KARACHI: The Federation of Pakistan Chambers of Commerce and Industry (FPCCI) on Wednesday termed current account surplus as the result of the contraction in economic growth due to curb on industrial imports.
Pakistan achieved current account surplus of $424 million in July after logging a deficit of $100 million in June due to some recovery in exports and increase in remittances with support from several policies and administrative initiatives taken by the central bank.
“But it is also the fact that the massive decline in imports inhibited economic activities, ultimately hitting the GDP growth rate,” Anjum Nisar, president of the FPCCI said in a statement. “Drop in current account deficit is a big achievement as a sign of macroeconomic stability but it is never beneficial for industrial growth – the real indicator of economic performance and development of a nation.”
Nisar, citing the World Bank, agreed that policy adjustments in Pakistan to address macroeconomic imbalances weighed on aggregate economic growth. The World Bank projected negative growth of 1 percent for Pakistan in the current fiscal year of 2020/21 as against the government’s projection of 2.3 percent. The State Bank of Pakistan said the contraction in GDP is due mainly to decline in activities of industrial and services sectors.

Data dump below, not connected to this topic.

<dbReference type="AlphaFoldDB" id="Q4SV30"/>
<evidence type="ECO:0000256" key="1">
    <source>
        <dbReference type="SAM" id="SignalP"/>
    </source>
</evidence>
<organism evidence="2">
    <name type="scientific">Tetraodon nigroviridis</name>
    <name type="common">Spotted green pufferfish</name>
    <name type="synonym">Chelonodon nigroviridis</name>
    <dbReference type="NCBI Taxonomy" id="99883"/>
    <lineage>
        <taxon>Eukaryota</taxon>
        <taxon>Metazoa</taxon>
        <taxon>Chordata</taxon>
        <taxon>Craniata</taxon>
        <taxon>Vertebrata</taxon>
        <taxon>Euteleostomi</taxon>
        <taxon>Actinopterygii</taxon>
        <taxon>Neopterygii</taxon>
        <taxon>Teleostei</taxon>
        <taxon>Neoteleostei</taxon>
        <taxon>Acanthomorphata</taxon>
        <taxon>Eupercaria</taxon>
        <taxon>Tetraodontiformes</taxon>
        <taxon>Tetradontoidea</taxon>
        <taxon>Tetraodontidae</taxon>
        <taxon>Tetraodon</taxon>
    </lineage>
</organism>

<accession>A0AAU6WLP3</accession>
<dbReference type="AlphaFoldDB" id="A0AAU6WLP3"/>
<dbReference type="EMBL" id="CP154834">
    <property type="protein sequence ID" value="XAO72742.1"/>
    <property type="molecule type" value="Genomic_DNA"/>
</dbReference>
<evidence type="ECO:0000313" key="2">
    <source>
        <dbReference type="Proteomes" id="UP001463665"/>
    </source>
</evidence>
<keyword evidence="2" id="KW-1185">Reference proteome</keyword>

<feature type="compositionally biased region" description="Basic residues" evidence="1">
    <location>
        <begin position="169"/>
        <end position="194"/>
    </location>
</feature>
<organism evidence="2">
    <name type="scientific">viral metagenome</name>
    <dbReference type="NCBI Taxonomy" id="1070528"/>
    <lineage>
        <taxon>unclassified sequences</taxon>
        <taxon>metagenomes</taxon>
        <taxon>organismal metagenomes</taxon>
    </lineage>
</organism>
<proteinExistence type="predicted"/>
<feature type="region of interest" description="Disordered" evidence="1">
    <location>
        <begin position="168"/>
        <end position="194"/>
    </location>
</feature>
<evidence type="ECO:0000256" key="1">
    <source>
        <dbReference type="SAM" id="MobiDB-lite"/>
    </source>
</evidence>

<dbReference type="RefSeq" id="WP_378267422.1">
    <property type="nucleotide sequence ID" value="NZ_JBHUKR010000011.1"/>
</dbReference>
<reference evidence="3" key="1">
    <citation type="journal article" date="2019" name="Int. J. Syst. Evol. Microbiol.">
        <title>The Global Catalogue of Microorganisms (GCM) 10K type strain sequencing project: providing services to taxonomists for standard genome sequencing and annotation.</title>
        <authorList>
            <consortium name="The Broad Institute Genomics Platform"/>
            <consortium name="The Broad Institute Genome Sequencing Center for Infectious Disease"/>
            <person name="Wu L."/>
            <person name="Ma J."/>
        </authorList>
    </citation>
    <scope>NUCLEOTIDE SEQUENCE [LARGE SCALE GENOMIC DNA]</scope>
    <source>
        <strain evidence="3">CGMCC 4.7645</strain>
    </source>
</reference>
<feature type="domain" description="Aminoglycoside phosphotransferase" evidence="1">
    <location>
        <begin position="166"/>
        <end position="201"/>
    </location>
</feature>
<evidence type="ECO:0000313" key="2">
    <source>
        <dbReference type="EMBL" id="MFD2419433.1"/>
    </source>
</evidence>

GDP growth declined from 5.5 percent in 2018 to almost 3 percent last year before corona, indicating that government managed to ease current account deficit by chocking the economy.
“Unfortunately the present turnaround was largely due to the drop in imports, leading to an incisive slowdown in growth after unprecedented hike in markup rates in the past and rupee devaluation of over 45 percent, which sent shockwaves throughout the economy,” he said. “The industry raw materials, which are even not being manufactured in the country, have also been included in list of product with high import duties.”
FPCCI president said the government succeeded in narrowing the deficit from a historic high of $19.8 billion in FY2018 to $13.8 billion in FY2019.
“The large decline in imports has been the real force behind the reduction in the deficit because exports went up nominally,” he said. “Despite massive decline in rupee’s value, the country’s exports have failed to record any visible improvement.”
Nisar said the government’s harsh import policy along with high cost of doing business due to continued hike in fuel rates and energy tariffs almost halted the industrial production.
“For the first time during the decade, the growth in large-scale manufacturing sector was restricted to 3.5 percent in the last fiscal year after almost all major industries reported decline in their outputs, raising concern over a deepening economic slowdown and a increasing unemployment,” he said.
FPCCI emphasised the need for continued process of institutional reforms that ensure financial discipline with a view to consolidate the process of stabilising economy. Structural transformations are required in all sectors, including agriculture, industry and services, to improve productivity and export competitiveness, he said.